As the COVID-19 pandemic enters its second year, it is essential to remember that new cases are reported every day across the globe. India is daily breaking records at well over 300,000 new cases per day as of this writing. Additionally, difficult situations persist in Turkey, Brazil, and the painfully slow vaccination progress in much of the underdeveloped and developing world. It's helpful to revisit early lessons from the pandemic to keep your patients and staff safe and think about how each facility can help alleviate some of the direst threats.
Infection control practices are still essential. We often think about the surgical site or healthcare-acquired infections. Still, general disease transmission also poses a significant risk to the patient and community. Studies routinely demonstrate providers worldwide fail to observe recommended hand hygiene practices regularly. Hand hygiene and other safety measures like surface and environmental cleaning and personal protective equipment are critical to reducing the risk of transmission of COVID-19 and others. Many countries that fared well throughout 2020 and into the new year relaxed formal requirements and saw the populace follow suit. Letting their guards down, each of these cases has resulted in renewed community spread, increased infection rates and deaths, and a return to draconian lockdowns.
Considering COVID-19, facilities must:
- Have an infection control policy and emergency plan including, COVID-19.
- Screen for the known COVID-19 symptoms; carefully manage any patients with symptoms or co-morbidities to prevent transmission.
- Emphasize environmental cleaning for public areas and surfaces to ensure: constant cleaning with alcohol; exam rooms are cleaned after each patient; and remove high touch items, such as reading material.
- Encourage staff to report symptoms and be allowed sick leave if staff or a household member becomes a known or suspected COVID-19 case.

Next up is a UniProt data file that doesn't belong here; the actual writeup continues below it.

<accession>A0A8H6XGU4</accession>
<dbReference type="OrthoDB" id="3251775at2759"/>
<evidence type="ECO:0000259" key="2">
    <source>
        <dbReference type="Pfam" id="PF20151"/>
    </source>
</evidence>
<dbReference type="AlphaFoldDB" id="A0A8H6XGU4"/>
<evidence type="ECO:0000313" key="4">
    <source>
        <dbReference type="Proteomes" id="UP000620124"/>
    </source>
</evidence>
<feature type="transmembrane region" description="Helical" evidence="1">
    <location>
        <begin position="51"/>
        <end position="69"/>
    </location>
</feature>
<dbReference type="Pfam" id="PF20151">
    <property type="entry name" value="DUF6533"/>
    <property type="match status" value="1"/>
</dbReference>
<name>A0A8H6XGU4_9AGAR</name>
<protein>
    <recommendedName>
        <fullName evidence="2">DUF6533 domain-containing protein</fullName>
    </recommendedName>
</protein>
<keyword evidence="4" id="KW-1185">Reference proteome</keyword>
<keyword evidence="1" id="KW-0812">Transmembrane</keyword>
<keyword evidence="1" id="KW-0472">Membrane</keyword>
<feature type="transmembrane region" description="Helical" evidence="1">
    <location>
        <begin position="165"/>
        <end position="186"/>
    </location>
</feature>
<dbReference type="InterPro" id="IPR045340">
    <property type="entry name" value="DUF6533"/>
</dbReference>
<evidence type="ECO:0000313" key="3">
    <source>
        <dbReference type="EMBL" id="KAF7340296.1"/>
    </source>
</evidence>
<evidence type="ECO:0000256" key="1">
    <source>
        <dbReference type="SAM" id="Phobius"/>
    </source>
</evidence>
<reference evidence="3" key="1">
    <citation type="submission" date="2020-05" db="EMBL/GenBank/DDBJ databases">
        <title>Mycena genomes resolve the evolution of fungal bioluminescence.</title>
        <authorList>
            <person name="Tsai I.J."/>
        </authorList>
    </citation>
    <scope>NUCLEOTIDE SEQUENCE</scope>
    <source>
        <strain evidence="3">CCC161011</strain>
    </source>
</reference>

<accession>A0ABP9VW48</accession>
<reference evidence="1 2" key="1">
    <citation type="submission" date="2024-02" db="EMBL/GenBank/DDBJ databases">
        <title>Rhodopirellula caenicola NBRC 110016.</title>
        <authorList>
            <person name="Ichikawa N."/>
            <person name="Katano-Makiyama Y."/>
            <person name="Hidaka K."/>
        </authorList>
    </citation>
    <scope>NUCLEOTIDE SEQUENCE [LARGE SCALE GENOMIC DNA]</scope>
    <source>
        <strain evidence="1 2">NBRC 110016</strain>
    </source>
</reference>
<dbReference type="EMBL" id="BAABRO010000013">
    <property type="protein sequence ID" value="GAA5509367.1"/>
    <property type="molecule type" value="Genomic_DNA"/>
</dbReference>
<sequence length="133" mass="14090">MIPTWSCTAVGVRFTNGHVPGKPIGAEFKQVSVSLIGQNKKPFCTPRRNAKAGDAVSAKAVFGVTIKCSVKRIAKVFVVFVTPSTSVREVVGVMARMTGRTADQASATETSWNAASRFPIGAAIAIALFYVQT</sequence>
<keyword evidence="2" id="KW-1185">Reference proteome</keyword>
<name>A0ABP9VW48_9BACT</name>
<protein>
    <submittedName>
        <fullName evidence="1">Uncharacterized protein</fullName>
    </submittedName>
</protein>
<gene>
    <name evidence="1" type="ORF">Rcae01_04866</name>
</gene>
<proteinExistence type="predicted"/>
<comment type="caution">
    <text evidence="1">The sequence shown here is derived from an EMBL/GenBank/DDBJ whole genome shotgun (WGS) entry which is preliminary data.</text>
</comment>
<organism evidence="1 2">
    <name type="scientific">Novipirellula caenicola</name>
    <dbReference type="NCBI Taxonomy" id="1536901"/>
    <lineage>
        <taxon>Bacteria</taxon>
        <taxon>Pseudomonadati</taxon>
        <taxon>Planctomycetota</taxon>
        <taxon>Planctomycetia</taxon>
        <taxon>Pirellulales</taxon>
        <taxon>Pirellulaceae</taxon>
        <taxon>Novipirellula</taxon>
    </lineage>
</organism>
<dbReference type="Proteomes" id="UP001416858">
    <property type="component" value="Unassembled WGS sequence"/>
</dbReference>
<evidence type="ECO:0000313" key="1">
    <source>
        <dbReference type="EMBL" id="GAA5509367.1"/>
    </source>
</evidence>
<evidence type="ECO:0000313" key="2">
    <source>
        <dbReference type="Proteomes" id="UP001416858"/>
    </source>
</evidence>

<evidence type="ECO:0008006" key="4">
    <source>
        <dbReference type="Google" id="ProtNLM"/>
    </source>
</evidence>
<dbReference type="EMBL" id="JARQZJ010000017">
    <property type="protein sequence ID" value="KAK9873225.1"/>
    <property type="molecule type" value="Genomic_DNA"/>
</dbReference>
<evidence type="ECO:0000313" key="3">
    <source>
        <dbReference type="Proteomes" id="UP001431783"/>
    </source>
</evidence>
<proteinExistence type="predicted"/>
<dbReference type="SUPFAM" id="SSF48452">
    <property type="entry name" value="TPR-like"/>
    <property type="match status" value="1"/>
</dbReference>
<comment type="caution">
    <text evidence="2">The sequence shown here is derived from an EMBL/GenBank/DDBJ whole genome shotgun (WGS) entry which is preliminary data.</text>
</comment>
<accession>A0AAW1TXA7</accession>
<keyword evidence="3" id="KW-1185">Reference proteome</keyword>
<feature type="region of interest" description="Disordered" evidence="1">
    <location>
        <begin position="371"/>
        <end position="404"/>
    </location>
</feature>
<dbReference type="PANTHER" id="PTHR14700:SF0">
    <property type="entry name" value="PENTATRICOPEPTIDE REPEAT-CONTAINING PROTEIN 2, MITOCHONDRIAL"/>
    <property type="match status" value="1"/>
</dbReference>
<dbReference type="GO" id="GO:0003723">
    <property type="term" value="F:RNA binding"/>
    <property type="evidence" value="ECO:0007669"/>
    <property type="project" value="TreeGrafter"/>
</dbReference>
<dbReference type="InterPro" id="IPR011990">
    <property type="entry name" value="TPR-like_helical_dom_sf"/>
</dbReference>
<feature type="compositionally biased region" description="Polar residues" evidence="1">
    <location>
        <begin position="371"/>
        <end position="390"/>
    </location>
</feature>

- Post signs about COVID 19: "Stop the Spread"; cough and sneeze etiquette; and hand hygiene.
- Supply tissues, hand sanitizer, and personal protective equipment such as masks, gloves, and eyewear to staff and patients. Strictly enforce facial covering and social distancing requirements.
- Only provide services if adequate staffing is maintained.
- AAAASF Surveyors are enforcing up-to-date COVID-19 guidance. Facilities will be cited for failure to adhere to this guidance, which evolves as we learn more about the disease and concerning variants.
It is crucial to remember that all healthcare facilities, no matter their location or specialty, are part of the community infrastructure. For this reason, they should consider their roles in responding to the outbreak. There continue to be reports of shortages of ventilators, oxygen, and oxygen concentrators harming patient treatment in countries like India. Consider how you or your facility may be in a position to provide or secure needed equipment to help colleagues all over the world. With some countries seeming to be turning a corner on the pandemic, we mustn't assume a swift conclusion. Vigilance and mutual support will be critical to ensure that COVID-19 is stopped before 3rd and 4th generation variants emerge to threaten our practices, economies, and societies. As we have seen throughout this emergency, virus strains can easily travel great distances and borders to instantly threaten every corner of the globe.